AARP published my article about volunteering as an Ombudsman. https://states.aarp.org/making-a-difference-and-meeting-fascinating-people-motivates-volunteer/
Making a difference and meeting fascinating people motivates volunteer
Usually when we look for a volunteer opportunity, we are motivated to help others in need. When I volunteered to be a long-term care ombudsman, it turned into a life changing experience. I have changed the lives of dozens of people, all for the better, improved my ability and confidence to stand up for others and, because of my expanded knowledge and experience, made life better for family and friends when they needed long-term care. The long-term care ombudsman program has been a jackpot bingo for me.
My work experience was as a human resource manager in high tech companies. My only visit to a nursing home had been years ago to visit my grandmother. Her nursing home smelled like urine, which is rare now, and there was a woman in one of the rooms calling, “Help me,” but no one did. Picturing myself making a difference in such a foreign environment was a giant leap of faith. My first assignment was to an assisted living I visited for a few hours most weeks. One man told me stories about working on the Panama Canal: mosquitoes, workers from around the world and unrelenting heat. Another resident told me his son wouldn’t give him any of his own money for spending. The son said he didn’t want his father to drink. My supervisor and I met with Adult Protective Services to clarify that it was the resident’s right to have his money and do as he pleased with it. And then there was the woman who founded training for new Peace Corps volunteers. I was hooked. These people were fascinating.
My first nursing home case was a daughter whose mother was a resident of a nursing home. Her mother’s care was paid for by Medicaid and when she died, the facility said the mother had had no money in her Medicaid spending account. The daughter knew that was not true. Her mom was frugal and knew there would be final expenses. Together, the daughter and staff pooled their knowledge of what the mother spent in her last year and determined a fair amount to give to the daughter. Initially I was fearful that I could not handle this case because I didn’t know much about Medicaid funding, only that recipients in nursing homes had spending accounts. I learned that by asking questions and listening I was able to learn quite a bit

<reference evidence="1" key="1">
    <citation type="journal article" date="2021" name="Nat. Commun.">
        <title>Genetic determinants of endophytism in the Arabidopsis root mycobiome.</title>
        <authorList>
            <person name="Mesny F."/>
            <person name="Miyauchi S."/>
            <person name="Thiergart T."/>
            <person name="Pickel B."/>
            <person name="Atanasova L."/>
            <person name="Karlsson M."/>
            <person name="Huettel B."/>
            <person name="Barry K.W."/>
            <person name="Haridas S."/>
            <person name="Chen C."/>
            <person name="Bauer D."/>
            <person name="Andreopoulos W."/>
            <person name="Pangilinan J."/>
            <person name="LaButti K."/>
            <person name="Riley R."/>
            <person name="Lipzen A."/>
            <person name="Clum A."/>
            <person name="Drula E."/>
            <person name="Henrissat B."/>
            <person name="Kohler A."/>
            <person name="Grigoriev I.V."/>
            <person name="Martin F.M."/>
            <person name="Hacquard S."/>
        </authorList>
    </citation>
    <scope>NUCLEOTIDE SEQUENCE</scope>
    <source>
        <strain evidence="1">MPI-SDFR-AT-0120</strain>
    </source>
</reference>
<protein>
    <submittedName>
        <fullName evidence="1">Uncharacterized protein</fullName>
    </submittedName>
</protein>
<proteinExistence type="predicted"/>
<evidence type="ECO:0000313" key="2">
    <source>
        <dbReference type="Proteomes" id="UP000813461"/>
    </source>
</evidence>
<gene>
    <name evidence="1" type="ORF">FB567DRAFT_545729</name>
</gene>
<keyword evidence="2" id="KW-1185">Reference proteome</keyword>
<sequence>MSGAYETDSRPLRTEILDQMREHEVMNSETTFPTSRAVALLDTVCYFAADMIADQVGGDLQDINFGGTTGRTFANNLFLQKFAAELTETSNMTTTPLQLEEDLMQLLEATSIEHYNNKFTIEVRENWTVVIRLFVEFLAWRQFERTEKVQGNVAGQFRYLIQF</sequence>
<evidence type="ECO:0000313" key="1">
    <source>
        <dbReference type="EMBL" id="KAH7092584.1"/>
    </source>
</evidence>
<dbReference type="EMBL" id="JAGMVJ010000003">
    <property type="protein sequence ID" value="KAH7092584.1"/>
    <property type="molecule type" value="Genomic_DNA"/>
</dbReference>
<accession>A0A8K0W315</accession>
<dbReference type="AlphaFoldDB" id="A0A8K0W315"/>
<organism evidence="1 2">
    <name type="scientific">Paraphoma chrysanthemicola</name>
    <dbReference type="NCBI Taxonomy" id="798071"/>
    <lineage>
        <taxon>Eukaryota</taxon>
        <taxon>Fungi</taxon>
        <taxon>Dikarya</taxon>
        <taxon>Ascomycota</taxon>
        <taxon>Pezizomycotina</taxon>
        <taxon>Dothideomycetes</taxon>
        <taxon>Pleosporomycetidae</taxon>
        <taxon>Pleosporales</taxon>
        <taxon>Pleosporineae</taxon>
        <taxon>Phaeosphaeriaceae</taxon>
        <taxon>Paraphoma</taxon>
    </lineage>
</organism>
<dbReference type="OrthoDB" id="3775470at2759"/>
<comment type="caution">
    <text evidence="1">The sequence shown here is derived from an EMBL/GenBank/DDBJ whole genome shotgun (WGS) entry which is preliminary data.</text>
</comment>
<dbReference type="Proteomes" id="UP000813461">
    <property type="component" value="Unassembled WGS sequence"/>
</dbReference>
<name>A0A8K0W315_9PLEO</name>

Recently I visited with a woman in an adult care home. She told me she was bed bound and left her bed only when the paramedics transferred her to a stretcher to take her to the hospital. As we spoke I watched bugs crawl across her body. A look around her room revealed more bugs under the bed and in the corners of the room. When I discussed this with the facility operator, my outrage was barely discernible behind my polite words. When I returned a few days later, the room was empty and clean. The resident had died. I’d hoped she’d had a few bug-free days. There is a lot of work to be done in our long-term care facilities.
Oregon’s Long-term Care Ombudsmen will be offering certification training on June 6, 7, 13, 14 and 28, in the Portland Metro. Approved applicants must attend all five days to become certified. Certified ombudsmen are assigned to visit facilities (nursing home, assisted living, residential or memory care) near their homes. Ombudsmen give about 16 hours per month, attend a meeting with their Deputy Ombudsman for ongoing training and support, and sets their own schedule.
Ms. Johnson is a certified volunteer ombudsman.